The Political Litmus Test

I’d like to share a political litmus test I’ve been thinking about. Try asking yourself or someone else the following question:

Do you think all people are capable of making their lives a little bit better tomorrow?

In my experiences, people on the Right tend to say yes, and people on the Left tend to say no. This could be why Conservatives and the like are supporters of liberty and freedom, while people on the Left favor enforced equality and government oversight of business. Conservatives promote personal responsibility, and tend to blame themselves when things aren’t going as well as they’d like. Liberals promote collectivism, and blame society for their problems.

An example of this would be GOP presidential candidate Ben Carson’s wish to cut or reduce welfare programs because he sees them as harmful to the potential of the individual. He believes that creating dependency is morally bankrupt. He would most likely agree that God helps those who help themselves.

On the Left, the Transgender acceptance movement illustrates their answer to my question. In the Transgendered community, it is considered offensive to ask which bathroom a Trans individual uses, and there is a push for Transgendered males to be allowed to use the women’s restroom and vice versa. Instead of taking responsibility for who they are by finding ways to solve this problem in a dignified manner, they point their fingers outwards and selfishly demand society to bend to meet their needs.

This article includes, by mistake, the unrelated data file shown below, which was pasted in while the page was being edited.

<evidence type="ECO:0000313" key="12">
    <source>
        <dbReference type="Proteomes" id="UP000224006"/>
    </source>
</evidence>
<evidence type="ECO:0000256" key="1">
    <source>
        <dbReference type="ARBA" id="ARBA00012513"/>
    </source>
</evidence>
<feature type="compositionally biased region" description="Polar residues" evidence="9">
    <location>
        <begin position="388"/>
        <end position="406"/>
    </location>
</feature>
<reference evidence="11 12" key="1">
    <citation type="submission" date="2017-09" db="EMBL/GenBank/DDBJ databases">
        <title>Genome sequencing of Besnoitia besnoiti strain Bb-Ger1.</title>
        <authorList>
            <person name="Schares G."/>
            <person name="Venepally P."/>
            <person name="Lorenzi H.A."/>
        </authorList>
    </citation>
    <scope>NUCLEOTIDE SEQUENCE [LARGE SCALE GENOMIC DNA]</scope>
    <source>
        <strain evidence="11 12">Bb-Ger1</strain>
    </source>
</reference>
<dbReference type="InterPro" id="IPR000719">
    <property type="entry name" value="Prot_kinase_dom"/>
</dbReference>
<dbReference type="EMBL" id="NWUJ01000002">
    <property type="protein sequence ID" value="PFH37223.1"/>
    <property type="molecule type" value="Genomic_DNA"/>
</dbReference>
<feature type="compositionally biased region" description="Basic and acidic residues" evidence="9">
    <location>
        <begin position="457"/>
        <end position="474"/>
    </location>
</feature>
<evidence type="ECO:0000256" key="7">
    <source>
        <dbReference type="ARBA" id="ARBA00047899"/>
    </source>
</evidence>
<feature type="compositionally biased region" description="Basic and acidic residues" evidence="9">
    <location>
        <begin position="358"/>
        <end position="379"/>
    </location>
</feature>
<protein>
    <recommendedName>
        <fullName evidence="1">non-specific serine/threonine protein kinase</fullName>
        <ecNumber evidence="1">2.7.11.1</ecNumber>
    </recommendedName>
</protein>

Some major facets of my evolution from Liberal to Libertarian involved discovering the beauty of the self and the fact that I am the only person in control of my life. Philosophies like Jim Rohn’s “the greatest gift you can give to somebody is your own personal development. I used to say, ‘If you will take care of me, I will take care of you.’ Now I say, ‘I will take care of me for you if you will take care of you for me'” completely changed my world view, and made me a lot happier and more successful.

When I ask this question, I sometimes preface it by saying there are a few exceptions to the rule such as people with serious illnesses or disabilities (I usually cite paraplegics specifically). However, I saw a paraplegic woman working at a market the other day, and although I’m sure she is not completely independent, she certainly wasn’t looking for handouts. She looked happy. Seeing her made me feel pretty bad about doubting people like her in my political litmus test.

The Political Litmus Test

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